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In 1991, Park was found dead in the backyard of a hospital where he was being treated. The authoritarian Roh Tae-woo government of the time called his death a suicide, after a phalanx of police sledge-hammered their way through a wall of the mortuary and snatched Park’s body from his family.

Huge Conglomerate

HHIC, which has shipping, civil engineering/construction, and shipbuilding units, is the operating company of Hanjin Shipping Holdings Co. Both are owned by brothers Cho Yang-ho and Cho Nam-ho, the second generation of the founding family. They also own Korean Air, the world’s largest cargo carrier and 15th-largest passenger airline. The Cho brothers can crisscross the globe in an airliner they own or on a ship built at their shipyard and operated by their shipping company while sleeping at hotels they own around the world.

The Hanjin conglomerate is notorious for tough labor control and poor safety compliance, but the Cho brothers’ influence on the media and politics is so strong that many mishaps at the Hanjin conglomerate go unreported. In October 1997, in Korean Air’s worst crash, a jetliner smashed into a hill on Guam, killing 228. At his first meeting with families of the victims, as they cried and wailed in shock, Cho Yang-ho yelled, “Be quiet or I will bury all unidentified bodies in Guam.” The remarks were not reported in any South Korean media but only in a memoir by a photojournalist.

Moving to the Philippines

The Cho brothers are planning to supplant much of their operations in Busan with HHIC-Phil, in the Philippines. Located in Subic, former home to a U.S. naval base, the HHIC-Phil unit is about the size of HHIC, but its Filipino workers are paid about a tenth what the Koreans earn.

HHIC-Phil now employs a total of 19,000 workers on a permanent and temporary basis, ringed by South Korean security guards, many of them former Marines, compared with 5,400 at HHIC. On July 4, Sisa In, South Korea’s independent weekly, reported there had been 31 work-related deaths at HHIC-Phil since 2007, quoting an unnamed HHIC-Phil union leader. HHIC admitted that eight workers have died in industrial accidents since 2007, excluding four who committed suicide or died of heart attacks.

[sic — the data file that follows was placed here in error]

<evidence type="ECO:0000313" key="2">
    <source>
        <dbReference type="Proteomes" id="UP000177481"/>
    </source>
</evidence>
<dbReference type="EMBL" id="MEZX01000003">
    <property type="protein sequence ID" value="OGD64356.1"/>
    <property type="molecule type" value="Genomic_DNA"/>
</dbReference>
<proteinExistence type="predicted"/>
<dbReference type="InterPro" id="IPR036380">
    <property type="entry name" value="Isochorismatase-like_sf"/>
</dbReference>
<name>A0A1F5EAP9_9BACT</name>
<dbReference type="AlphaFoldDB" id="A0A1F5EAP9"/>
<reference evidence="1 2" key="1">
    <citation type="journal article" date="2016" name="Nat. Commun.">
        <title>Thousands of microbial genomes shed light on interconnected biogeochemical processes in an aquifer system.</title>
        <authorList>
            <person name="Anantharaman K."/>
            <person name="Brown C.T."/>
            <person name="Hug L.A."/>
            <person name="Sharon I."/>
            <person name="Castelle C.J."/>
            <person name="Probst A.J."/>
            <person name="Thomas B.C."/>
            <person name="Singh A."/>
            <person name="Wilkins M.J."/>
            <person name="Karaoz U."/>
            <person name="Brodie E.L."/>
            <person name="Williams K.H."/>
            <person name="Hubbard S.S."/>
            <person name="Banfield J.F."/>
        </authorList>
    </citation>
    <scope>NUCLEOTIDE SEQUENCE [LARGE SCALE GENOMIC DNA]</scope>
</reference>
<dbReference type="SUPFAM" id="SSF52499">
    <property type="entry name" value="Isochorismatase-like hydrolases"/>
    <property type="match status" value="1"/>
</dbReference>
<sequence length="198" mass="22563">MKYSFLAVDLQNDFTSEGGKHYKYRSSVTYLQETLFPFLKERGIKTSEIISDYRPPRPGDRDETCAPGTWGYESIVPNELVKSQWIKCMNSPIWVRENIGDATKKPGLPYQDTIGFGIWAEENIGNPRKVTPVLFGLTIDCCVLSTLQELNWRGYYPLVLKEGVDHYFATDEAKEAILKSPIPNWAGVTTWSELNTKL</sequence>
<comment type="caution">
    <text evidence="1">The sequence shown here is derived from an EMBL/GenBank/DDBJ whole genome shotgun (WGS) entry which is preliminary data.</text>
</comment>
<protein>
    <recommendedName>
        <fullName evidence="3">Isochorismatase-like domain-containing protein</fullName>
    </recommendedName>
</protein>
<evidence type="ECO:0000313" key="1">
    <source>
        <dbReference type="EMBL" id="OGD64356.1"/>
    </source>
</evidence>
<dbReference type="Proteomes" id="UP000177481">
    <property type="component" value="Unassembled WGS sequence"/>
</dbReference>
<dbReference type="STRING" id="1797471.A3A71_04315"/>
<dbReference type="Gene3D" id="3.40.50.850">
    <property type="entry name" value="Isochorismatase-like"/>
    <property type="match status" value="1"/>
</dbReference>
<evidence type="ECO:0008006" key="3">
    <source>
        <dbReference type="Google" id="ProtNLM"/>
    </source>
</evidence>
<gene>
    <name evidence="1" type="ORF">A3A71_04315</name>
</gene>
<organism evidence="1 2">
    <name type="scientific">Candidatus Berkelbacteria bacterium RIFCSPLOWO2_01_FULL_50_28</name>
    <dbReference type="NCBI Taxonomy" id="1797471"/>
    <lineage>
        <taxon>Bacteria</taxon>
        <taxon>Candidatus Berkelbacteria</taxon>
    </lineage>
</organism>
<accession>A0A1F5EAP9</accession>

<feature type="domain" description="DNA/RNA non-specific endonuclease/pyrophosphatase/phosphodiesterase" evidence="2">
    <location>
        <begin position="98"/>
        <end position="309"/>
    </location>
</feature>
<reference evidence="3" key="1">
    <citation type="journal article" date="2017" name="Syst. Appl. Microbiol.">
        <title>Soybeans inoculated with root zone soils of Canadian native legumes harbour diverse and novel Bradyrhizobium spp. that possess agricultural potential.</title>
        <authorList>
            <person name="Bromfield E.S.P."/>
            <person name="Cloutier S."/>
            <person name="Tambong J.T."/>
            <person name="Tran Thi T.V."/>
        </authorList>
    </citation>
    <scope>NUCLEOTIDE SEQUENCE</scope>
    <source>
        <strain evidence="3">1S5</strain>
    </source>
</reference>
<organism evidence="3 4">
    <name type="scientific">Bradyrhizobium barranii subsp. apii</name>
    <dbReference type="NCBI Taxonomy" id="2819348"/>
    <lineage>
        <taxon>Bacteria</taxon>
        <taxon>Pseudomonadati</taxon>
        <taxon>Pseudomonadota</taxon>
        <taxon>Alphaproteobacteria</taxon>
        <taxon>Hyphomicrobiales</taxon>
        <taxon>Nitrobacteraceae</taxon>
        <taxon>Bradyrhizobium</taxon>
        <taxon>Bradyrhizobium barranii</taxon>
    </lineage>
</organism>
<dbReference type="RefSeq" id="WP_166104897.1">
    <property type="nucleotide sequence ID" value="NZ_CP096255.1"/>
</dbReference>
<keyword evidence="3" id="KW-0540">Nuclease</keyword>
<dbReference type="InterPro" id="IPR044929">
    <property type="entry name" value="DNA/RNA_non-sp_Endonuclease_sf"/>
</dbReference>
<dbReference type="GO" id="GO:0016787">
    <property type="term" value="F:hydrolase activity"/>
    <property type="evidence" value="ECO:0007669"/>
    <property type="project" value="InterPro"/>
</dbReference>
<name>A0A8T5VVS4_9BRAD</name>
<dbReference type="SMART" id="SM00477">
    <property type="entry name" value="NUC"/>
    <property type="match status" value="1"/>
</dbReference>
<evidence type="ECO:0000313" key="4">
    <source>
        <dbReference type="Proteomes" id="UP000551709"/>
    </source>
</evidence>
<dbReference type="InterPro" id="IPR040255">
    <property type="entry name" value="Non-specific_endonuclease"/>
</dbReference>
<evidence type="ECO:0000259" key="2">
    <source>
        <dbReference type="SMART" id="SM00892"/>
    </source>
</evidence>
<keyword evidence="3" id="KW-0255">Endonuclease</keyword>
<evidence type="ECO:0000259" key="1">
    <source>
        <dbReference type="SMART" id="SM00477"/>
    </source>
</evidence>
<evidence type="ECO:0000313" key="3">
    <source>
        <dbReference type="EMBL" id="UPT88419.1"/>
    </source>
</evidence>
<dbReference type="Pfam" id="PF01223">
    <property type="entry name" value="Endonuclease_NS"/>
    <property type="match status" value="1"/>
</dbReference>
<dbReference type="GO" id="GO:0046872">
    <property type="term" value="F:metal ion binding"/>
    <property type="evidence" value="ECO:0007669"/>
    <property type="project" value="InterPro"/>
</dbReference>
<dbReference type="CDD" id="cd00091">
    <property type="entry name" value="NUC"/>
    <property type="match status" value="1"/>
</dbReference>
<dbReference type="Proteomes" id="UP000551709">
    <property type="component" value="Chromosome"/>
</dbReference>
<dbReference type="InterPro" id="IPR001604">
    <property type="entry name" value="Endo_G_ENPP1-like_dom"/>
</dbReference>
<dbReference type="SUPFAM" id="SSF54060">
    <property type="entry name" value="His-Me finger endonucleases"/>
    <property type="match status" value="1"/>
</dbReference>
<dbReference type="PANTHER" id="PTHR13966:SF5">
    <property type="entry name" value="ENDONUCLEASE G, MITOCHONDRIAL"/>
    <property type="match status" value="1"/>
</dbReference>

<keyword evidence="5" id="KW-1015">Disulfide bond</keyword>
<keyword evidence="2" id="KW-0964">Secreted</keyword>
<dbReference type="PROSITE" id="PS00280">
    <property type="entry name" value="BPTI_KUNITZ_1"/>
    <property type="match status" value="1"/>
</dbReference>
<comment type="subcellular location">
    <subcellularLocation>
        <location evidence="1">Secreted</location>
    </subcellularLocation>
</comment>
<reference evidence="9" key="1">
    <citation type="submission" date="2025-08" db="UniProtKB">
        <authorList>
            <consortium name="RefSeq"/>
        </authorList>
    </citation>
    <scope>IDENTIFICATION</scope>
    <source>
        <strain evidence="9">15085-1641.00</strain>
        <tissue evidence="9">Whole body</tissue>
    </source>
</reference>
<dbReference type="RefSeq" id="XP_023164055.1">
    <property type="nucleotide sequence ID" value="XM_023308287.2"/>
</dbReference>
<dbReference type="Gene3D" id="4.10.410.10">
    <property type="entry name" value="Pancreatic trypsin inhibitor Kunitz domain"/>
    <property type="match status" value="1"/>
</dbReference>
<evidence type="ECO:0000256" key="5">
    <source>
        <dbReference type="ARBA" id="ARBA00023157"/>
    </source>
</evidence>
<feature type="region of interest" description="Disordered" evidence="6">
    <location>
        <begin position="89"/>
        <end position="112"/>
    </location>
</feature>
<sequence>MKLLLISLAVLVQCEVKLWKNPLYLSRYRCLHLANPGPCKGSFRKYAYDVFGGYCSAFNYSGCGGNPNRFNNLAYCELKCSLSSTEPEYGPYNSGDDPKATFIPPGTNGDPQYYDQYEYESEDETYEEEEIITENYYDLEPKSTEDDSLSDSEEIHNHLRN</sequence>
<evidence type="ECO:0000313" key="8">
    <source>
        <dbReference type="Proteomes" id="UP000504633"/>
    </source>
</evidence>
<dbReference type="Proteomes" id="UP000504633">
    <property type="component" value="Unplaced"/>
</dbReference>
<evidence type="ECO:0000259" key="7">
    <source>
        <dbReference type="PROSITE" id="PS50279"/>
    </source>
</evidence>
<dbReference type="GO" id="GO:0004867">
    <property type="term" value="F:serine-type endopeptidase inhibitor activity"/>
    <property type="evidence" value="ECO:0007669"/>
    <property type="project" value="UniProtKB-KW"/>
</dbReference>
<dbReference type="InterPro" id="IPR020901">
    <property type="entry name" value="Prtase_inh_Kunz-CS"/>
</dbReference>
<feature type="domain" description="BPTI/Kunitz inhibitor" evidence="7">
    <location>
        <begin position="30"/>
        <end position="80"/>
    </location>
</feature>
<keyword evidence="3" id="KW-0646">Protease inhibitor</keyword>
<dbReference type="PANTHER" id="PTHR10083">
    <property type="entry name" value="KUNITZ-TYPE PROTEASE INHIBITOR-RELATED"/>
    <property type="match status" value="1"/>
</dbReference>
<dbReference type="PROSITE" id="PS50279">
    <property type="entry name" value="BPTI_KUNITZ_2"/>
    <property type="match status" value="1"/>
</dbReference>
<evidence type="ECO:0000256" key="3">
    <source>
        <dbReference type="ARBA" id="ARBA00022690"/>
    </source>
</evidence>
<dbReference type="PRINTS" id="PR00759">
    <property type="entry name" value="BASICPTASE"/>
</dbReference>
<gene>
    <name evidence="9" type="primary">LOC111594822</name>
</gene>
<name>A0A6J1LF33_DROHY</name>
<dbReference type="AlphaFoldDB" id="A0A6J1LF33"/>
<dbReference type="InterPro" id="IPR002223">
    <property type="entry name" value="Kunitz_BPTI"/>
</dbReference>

HHIC-Phil workers have begun to mount resistance to management’s abuses and get-tough labor practices. Last week on July 3, about 300 HHIC-Phil unionists and activists embarked on a protest caravan, a Filipino version of the Hope Riders, from the Filipino Labor Department in Manila to HHIC-Phil in Subic.

Will She Be Removed?

In the late 1980s and 1990s, the rise of an independent union movement in South Korea inspired union activists around the world. But in the 2000s, the South Korean labor movement suffered a series of setbacks. The only things that keep Kim alive on the top of crane 85 are her commitment to workers’ right and her talent as a solidarity organizer.

Organized via Twitter and other social network sites, the Hope Riders are an impressive campaign. Kim and her supporters need more solidarity. It is time for labor activists worldwide to bring back the good old union tactics and collectively refuse to load and unload Hanjin’s and Korean Air’s shipments and cargos.

Watch video of Korean supporters and hear Kim Jin-suk speak.


Kap Su Seol is a freelance writer in Queens, New York.